Bradley Sutton: Is just kind of like an office Dwight versus Jim kind of thing?
Seth: Oh my goodness. That’s a really good illustration. Kind of like that actually. And I was always very extroverted about it and he was like much more quiet. So I would always like, he would like say these little snarky things. I was like, come on, man, we’re going to do this. And you put your numbers on this board, behind you on this white board. And it was always his name then Seth. And then everyone else, like month after month. And then from there, I saw this ad online. I forget where I even found it and it said, come work for Apple. And I thought, wow, like I love Apple products, Apple at that time richest company in the world, most profitable company in the world. Like, can you imagine working for a company like this? It took me until I was in my mid thirties to realize that. And what caused me to realize it was the turmoil I was going through in my marriage and in my finances and just into my identity, like I would go watch superhero movies because they kind of gave me a way to imagine what I would like to be like, I wanted to be a hero, but I didn’t know what that looked like. And so I thought, well, working for Apple, well, maybe that’s the next step.
Bradley Sutton: I love hearing all of these stories. You have one of the most diverse backgrounds going from wanting to live in the woods to basketball, to being a theologian, and then going to salesman and then now Apple. So at what point did you just like really come to like, wait a minute. E-commerce is the way to go.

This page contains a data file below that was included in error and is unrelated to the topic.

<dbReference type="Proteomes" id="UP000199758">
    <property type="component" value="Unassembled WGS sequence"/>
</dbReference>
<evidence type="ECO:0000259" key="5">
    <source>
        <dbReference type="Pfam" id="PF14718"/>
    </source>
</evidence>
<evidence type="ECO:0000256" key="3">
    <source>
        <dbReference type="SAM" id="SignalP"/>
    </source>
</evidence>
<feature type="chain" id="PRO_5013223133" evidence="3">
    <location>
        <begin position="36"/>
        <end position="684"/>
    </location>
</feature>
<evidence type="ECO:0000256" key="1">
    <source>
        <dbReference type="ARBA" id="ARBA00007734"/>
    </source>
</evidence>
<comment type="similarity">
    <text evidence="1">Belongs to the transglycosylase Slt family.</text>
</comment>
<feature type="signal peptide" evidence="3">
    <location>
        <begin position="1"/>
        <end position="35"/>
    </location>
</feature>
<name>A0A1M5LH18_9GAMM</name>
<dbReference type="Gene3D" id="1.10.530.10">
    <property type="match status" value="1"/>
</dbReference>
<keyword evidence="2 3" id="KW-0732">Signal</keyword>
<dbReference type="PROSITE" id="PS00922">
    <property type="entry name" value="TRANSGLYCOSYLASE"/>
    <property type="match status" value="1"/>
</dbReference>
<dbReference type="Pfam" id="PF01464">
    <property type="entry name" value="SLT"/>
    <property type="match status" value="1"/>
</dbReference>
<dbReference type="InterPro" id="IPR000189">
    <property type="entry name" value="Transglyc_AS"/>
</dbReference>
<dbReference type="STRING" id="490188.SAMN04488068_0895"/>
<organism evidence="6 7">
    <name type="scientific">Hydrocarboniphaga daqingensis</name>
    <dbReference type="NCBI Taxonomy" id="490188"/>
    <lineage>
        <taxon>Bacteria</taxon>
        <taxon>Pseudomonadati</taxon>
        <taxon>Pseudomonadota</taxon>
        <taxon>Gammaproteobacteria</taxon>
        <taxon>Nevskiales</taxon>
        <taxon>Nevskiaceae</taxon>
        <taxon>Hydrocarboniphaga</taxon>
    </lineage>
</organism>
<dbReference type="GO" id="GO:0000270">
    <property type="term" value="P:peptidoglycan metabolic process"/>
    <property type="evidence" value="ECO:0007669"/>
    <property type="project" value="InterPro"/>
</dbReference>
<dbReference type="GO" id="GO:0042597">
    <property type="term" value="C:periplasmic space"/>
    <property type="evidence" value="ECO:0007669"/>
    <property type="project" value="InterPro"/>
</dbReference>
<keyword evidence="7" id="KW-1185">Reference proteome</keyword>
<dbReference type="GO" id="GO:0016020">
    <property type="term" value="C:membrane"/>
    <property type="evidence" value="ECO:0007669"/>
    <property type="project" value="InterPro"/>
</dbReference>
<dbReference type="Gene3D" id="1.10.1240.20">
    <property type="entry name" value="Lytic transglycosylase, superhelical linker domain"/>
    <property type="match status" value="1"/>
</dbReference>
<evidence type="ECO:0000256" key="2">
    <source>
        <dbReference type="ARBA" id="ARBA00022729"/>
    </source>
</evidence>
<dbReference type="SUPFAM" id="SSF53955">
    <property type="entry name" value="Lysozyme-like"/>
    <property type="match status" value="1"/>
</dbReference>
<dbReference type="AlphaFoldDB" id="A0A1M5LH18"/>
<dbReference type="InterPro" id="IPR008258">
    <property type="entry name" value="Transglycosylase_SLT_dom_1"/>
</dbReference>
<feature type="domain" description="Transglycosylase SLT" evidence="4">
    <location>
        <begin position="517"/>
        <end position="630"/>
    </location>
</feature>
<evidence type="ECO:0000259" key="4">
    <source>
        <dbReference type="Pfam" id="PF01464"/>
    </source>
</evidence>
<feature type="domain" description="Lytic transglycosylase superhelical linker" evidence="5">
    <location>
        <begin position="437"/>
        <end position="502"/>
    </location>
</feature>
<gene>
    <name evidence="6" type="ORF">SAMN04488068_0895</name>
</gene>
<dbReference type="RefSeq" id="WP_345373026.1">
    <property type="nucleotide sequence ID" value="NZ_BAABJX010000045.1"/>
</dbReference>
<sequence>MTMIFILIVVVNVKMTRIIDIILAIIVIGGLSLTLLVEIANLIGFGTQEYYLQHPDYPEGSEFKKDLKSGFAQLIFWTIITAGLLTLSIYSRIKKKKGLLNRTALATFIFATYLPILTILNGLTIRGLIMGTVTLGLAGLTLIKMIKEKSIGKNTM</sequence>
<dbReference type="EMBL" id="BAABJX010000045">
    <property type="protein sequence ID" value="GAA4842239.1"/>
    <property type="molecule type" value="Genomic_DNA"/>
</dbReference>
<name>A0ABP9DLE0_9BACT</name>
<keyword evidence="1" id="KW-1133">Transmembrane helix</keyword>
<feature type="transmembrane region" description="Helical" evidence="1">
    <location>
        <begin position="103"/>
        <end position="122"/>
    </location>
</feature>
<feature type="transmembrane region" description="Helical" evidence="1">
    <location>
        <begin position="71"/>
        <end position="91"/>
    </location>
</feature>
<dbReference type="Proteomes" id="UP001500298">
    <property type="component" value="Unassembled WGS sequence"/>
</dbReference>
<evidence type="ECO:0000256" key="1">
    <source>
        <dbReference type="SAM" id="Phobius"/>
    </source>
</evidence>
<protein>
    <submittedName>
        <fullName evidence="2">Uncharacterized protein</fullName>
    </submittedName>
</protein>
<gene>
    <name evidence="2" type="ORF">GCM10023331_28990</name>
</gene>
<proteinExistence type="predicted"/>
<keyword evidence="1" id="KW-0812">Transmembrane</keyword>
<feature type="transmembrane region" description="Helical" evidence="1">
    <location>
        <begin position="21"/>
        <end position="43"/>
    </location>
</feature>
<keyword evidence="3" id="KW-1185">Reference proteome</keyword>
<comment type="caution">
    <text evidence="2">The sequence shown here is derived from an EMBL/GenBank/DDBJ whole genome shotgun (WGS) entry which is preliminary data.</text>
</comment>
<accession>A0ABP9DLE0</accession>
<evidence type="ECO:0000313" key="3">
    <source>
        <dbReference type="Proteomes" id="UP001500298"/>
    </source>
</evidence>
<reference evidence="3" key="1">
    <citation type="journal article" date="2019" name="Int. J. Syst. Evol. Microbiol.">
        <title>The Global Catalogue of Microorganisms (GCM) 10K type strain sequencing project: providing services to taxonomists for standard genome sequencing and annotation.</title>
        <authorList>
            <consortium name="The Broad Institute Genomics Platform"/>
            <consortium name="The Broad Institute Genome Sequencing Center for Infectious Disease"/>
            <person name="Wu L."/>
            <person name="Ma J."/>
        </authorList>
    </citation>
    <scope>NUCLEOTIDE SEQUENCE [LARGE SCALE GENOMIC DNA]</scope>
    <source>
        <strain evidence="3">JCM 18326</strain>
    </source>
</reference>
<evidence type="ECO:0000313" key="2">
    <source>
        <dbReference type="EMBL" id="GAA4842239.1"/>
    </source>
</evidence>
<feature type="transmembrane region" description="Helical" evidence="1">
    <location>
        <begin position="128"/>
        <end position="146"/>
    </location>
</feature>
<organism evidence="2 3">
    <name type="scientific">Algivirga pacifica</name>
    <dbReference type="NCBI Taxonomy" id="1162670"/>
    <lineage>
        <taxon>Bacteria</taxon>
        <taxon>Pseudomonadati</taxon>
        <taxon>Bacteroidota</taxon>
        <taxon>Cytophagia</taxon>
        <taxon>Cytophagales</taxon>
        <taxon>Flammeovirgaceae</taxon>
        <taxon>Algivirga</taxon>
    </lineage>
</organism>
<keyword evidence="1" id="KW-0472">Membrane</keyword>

Seth: So, I was working for Apple and as I mentioned, we had $24,000 of debt and that was mostly credit card debt. That was also partly car debt. We didn’t include a mortgage in that. And I got to a breaking point one day when my manager at Apple department blamed me, or tried to make me the scapegoat for a decision that my manager had made a mistake in. And in fear of getting in trouble with HR, I became the convenient person to lay the blame on. Even though I did exactly, as I was told, completely honored the system like step-by-step, I was very careful about that. And at this time I worked from home, it was actually a work from home position. I was a manager for, I moved up to a manager for tech support team. I started in sales and moved over to manager. And it was at that point where I was in the meeting and it was over video chat. And I remember feeling so embarrassed, not because I did something wrong, but just because I was being shamed in front of my subordinate, that I had to literally drag a window on my screen to cover my manager’s face because I felt just horrible. And it so happened, my wife was standing to my back right off of the video. She could see the stress I was feeling. And after that meeting, I felt completely dead. Like I was like, I can’t do this anymore. And so I turned to my wife, I’ll never forget she was to my back right. And I said, we are going to build a new life for our family. Like I’m done. We have to find a way. And looking back, I learned so much at Apple, Bradley. People hear me rag and Apple, like Apple is amazing company. I’m not saying that to make, in case they hear this like amazing company, but my manager sucked. She was horrible. She was like, she made my life freaking miserable. And yet looking back, I think God for it, because if that hadn’t happened to me, if I hadn’t suffered like that, I would not have made a choice to say, you know what? I’m going to do something that most people would call stupid. I’m going to take a dime. I’m going to walk around downtown Austin, Pflugerville all the Austin area. And I’m going to ask people to double it for me, just because I have this crazy dream that believing I can build multi-millions off of 10 sets. And someday that can give other people hope, who I know there’s a lot in the same situation, because if you take a dime, you double it 20 times, it becomes over a hundred thousand dollars. And so that’s when I started doubling my dime.